Why Would Crunchyroll Partner With Adult Swim?

by Justin Sevakis,

Jacob asked:

It was recently announced that Crunchyroll and the Cartoon Network anime block Toonami were forming a partnership. For me I have a hard time understanding why they would do this. For years Crunchyroll has been one of the top two anime streaming sites for North America with over a million subscriptions. On top of that Crunchyroll keeps getting bigger and bolder every year with now having their own convention and award show as well. It just seems like a weird move to me that they would want to partner with a Cartoon Network especially considering the younger generations “cut the cord” attitude and the on-demand streaming culture we have turned into. My assumption would be to promote the dubs of the anime they got the exclusive right to as well as promote the website. To me just putting those dubs on the website would be just as effective. For Toonami they will put on anything that will get viewership and is affordable which is why they have anime from every company on their block. Is there something I am missing in this partnership that I am overlooking?

There's a lot that makes sense about the recently released Crunchyroll partnership with Adult Swim. The first is fairly obvious: both companies now share a parent company: they are owned by WarnerMedia, and are now essentially sibling companies. It would make good sense to work together, and in doing so, be able to establish new brands and new franchises into the market with a lot more of a splash than either would be able to do separately.

Crunchyroll is big, for a streaming site. They have 45 million unique visitors and 2 million paid subscribers. That's a huge achievement. And while a majority of those viewers are in North America, that total number is spread out in various degrees all over the world. So we don't really know how many of those viewers are in the USA, but given how traffic on English anime websites seems spread out, I'll bet it's roughly half to 2/3 of those numbers.

But Crunchyroll has one major weak spot: it's very difficult for a new viewer to "stumble on" its shows and discover them if they aren't already looking for anime. Of all of the people that generally think favorably enough about anime to watch one if it looked interesting, but don't necessarily consider themselves fans, very very few of them would go to or download the app to look for shows. They already do probably have Netflix, Amazon Prime and possibly Hulu. And many of them have cable.

Adult Swim, sharing a channel with Cartoon Network, is available in 94 million American households. Not all of those households watch Adult Swim, but the channel is there. While they do have a core set of viewers, just being a fairly low-numbered channel on most cable lineups mean that they get explored by a lot of people at random, looking for interesting things to watch.

Are many people excited about the cable TV business these days? Definitely not -- "cord cutting," (the term for people ditching cable TV, usually in favor of internet-based entertainment) is accelerating, and cable/satellite providers are losing subscribers at a record pace. Young adults, the core demographic that watches anime, especially seems disinterested in cable TV. Many of the cable networks, especially ad supported ones, face uncertain futures.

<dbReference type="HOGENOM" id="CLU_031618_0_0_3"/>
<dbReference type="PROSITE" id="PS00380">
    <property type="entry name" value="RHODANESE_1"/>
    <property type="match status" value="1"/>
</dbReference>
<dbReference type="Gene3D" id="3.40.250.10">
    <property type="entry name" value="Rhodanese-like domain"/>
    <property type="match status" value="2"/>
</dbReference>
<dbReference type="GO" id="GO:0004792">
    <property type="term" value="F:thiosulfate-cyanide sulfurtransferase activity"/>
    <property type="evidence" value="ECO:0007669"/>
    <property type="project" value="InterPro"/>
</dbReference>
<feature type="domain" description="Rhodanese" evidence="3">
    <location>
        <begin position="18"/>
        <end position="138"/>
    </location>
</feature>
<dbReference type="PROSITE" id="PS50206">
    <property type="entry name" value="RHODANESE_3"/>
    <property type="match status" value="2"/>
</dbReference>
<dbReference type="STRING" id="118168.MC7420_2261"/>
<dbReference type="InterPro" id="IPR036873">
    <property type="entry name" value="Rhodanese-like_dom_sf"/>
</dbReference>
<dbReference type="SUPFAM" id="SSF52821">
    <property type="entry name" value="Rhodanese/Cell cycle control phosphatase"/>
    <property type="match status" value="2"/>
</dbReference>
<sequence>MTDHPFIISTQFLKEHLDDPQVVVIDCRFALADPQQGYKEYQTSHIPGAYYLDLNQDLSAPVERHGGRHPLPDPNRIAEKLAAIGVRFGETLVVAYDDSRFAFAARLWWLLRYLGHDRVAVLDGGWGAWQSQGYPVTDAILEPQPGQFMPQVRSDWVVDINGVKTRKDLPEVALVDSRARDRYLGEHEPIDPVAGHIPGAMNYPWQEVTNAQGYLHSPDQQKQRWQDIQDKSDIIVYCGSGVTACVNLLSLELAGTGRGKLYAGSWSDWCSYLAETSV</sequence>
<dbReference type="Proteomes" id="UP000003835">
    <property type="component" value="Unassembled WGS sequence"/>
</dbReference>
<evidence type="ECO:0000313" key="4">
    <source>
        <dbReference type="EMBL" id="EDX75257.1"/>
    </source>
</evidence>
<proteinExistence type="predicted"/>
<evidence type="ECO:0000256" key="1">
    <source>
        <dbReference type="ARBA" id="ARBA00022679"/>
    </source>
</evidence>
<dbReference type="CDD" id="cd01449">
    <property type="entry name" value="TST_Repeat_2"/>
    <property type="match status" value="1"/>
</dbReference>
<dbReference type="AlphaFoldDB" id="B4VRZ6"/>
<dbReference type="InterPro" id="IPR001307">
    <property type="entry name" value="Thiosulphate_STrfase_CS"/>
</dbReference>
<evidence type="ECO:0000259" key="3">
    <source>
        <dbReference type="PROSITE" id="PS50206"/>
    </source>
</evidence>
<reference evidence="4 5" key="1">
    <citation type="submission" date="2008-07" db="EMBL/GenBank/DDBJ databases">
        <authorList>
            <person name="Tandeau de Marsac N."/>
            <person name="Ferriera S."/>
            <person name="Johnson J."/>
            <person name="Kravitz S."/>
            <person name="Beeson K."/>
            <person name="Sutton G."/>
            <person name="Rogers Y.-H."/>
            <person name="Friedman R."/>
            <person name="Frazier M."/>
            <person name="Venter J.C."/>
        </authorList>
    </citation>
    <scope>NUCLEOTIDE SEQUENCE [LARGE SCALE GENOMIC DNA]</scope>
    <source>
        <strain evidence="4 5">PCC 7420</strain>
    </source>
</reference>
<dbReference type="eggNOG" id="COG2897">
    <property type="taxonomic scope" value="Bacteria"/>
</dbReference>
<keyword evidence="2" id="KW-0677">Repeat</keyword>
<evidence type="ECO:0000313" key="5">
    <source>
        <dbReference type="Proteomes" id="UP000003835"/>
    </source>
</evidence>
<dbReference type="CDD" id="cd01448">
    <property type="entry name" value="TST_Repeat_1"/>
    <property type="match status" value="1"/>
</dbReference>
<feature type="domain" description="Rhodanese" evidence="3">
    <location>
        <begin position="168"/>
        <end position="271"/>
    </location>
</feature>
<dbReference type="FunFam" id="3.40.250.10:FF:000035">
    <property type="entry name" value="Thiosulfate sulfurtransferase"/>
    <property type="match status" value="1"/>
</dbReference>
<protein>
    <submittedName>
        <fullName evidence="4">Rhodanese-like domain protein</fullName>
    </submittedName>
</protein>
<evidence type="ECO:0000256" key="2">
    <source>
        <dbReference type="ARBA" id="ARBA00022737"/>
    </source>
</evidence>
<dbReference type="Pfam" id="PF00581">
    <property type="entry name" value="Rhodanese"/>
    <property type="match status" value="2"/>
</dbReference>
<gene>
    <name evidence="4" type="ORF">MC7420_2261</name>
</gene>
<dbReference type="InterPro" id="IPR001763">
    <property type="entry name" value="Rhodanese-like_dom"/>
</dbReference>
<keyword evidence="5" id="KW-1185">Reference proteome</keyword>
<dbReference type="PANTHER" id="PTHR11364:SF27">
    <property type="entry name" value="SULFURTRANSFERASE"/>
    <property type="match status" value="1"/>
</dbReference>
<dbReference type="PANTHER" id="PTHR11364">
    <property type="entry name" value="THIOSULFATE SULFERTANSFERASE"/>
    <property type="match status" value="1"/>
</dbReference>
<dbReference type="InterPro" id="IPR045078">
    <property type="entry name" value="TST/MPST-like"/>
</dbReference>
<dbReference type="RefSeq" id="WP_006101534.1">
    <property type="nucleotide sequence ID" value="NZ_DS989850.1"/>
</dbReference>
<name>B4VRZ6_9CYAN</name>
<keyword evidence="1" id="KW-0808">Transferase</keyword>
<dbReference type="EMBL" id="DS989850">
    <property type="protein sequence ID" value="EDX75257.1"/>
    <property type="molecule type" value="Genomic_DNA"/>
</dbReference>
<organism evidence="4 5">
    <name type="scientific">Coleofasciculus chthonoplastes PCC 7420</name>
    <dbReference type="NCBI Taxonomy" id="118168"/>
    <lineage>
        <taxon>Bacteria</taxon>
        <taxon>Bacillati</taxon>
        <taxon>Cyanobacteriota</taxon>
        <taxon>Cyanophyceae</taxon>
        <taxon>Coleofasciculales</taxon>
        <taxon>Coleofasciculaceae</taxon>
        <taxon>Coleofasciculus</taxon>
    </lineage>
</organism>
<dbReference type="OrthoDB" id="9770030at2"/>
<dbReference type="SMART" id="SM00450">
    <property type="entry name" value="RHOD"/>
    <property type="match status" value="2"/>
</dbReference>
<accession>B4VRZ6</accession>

However, none of that changes the fact that Adult Swim is still huge, and immediately available in a TON of American homes that do not even have a free Crunchyroll account, let alone a paid one. Adult Swim can reach people that have never heard of Crunchyroll. They can reach people that have never heard of anime, just by snagging eyes that are channel surfing. They can also reach people who don't have good internet connections and can't reliably stream video.

The deal works well for everyone. Adult Swim gets access to new, hot anime content. They get to take advantage of Crunchyroll's place on anime production committees, industry connections, and overall stature in the business to participate in new shows and projects that were way beyond their reach before. Crunchyroll gets a new revenue stream for the shows they license and invest in, and they will likely get significant branding opportunities with Adult Swim.

The two companies have very little to lose by working together. They serve pretty different audiences, and do so in completely different ways. By collaborating they can both potentially reach many more people and get a lot more attention for their shows. They can pool their money on marketing, so they might even save money. In my opinion, it's a no-brainer.

As the different brands in WarnerMedia's new "Global Kids & Young Adults" unit start to join forces, I would look for all of those brands -- Adult Swim, Crunchyroll, VRV, Rooster Teeth, Cartoon Network and Boomerang -- to collaborate on more and more, and possibly combining.

It's a crazy time of consolidation and rearrangement in the entertainment landscape, and that includes both of the major anime companies for the English speaking world. I would bet that we won't even recognize the media landscape in another few years -- that's how fast things are changing.

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    Justin Sevakis has worked in the anime business for over 20 years. He's the original founder of Anime News Network, and owner of the video production company MediaOCD. You can follow him on Twitter at @worldofcrap.

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